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Chapter Eleven
Hungry Planet: Stories of Plant Diseases

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 Wheat stem rust

C11.1. Urediniospores (the repeating stage) in pustules on wheat.     C.11.2. Teliospores (the survival stage) in pustules on wheat.
C11.3. Teliospores of Puccinia graminis f. sp. tritici (light micrograph).  C11.4. Common barberry (Berberis vulgaris), the alternate host of Puccinia graminis.

C11.5. Pycnia with honeydew on barberry leaf. 

  C11.6. Aeciospores on barberry leaf. These spores infect wheat.
C11.7. The Puccinia pathway. Each year, urediniospores are blown from southern states and Mexico to Canada. Shading indicates amounts of wheat production in various areas, with darker areas having higher production.

C11.8. A "Rust Buster" medal given to schoolchildren who helped in the barberry eradication program.


Disease cycle of stem rust of wheat.

Cedar-apple rust

C11.9. The production of basidiospores from the gall of the cedar-apple rust fungus on juniper.  

C11.10. A, gall caused by cedar-apple rust on red cedar, also called juniper. The orange spore horns have withered after basidiospore production. B, cedar-apple rust symptoms on apple following infection by basidiospores from juniper. Later, aeciospores are produced on the lower leaf surfaces. 


C11.11. Cedar-apple rust on an apple leaf. Pycnia form on the upper side, and aeciospores are released from the lower side.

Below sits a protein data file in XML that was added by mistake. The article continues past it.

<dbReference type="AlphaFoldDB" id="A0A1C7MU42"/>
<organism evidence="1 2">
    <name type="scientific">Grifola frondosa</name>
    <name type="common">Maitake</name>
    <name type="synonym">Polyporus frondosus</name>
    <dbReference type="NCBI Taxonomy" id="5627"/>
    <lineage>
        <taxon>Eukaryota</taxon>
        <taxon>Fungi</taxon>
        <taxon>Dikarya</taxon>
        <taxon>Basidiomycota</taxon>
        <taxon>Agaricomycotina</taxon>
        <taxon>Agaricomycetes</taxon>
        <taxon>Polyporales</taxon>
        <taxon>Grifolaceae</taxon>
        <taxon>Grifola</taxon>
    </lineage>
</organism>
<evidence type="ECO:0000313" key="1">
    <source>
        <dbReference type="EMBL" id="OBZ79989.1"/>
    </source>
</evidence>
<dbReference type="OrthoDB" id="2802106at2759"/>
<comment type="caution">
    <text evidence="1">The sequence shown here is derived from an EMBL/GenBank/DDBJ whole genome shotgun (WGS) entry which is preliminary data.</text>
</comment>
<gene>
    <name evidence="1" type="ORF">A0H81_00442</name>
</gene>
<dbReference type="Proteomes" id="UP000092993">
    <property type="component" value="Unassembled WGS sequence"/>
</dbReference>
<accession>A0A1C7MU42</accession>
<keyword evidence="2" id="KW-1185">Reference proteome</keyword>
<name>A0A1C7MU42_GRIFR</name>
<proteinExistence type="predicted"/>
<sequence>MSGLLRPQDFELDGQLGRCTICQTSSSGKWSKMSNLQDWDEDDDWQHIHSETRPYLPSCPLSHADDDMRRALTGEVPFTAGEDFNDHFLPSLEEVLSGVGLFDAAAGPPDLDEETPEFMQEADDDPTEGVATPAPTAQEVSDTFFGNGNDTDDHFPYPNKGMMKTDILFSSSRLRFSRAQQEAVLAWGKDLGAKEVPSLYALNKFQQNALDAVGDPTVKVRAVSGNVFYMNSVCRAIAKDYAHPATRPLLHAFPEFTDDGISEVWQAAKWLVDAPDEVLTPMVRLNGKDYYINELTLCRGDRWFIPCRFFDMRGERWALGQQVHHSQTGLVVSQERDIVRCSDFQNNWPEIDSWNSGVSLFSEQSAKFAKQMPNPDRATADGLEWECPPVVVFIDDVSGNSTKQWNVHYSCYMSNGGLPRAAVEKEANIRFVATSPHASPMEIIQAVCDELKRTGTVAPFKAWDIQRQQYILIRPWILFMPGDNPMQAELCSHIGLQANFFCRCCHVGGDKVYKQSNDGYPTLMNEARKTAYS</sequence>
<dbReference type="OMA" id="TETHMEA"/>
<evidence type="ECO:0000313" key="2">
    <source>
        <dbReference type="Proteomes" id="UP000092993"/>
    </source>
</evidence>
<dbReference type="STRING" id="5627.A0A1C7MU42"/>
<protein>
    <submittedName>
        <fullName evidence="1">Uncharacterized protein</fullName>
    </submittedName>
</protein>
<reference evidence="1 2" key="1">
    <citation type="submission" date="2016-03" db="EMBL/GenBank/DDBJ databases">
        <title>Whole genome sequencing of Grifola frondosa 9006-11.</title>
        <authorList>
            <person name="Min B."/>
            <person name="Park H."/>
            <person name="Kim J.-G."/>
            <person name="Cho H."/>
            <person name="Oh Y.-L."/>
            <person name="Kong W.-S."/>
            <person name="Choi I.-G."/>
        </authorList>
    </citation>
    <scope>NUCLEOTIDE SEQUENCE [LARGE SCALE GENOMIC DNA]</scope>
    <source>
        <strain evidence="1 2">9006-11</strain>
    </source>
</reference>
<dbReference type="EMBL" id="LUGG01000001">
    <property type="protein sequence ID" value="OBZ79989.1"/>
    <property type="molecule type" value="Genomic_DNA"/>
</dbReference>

C11.12. Masses of aeciospores shower from an infected hawthorn tree. This quince rust pathogen is closely related to the cedar-apple rust fungus and shares junipers as alternate hosts. The aeciospores on the sidewalk have failed to infect a juniper.

Disease cycle of cedar-apple rust.

Soybean rust

C11.13. Soybeans infected and not infected with Asian soybean rust, caused by Phakopsora pachyrhizi, in a fungicide trial in Attapulgus, Georgia, 2006.

C11.14. Asian rust of soybean caused by Phakopsora pachyrhizi on a leaf.  


White pine blister rust 

C11.15. Cronartium ribicola, which causes white pine blister rust, survives in blister rust cankers.  C11.16. Urediniospores produced on a Ribes leaf. The repeating stage of this rust fungus is on the alternate host.

C11.17. Plate of black, red, yellow, and green currants and gooseberries (Ribes species). 
C11.18. A crewman spraying a Ribes bush with an herbicide along a waterfall in Glacier National Park, in Montana. This was part of the alternate host eradication program to prevent white pine blister rust.   
C11.19. A poster warning that Ribes species are the alternate host of the white pine blister rust fungus.

Flower rusts

C11.20. Snapdragon rust, caused by Puccinia antirrhini. Brown pustules of urediniospores are apparent on the lower leaf surfaces and are surrounded by chlorotic haloes. Subsequent outbreaks of rust may give the pustules a circular pattern or sets of concentric rings.   C11.21. Hollyhock rust, caused by Puccinia malvacearum, a common problem in spring on hollyhocks.

C11.22. Rose rust (Phragmidium mucronatum) urediniospores. This is an autoecious rust fungus. It is possible to observe all spore stages on roses at different times. C11.23. Daylily rust, caused by Puccinia hemerocallidis.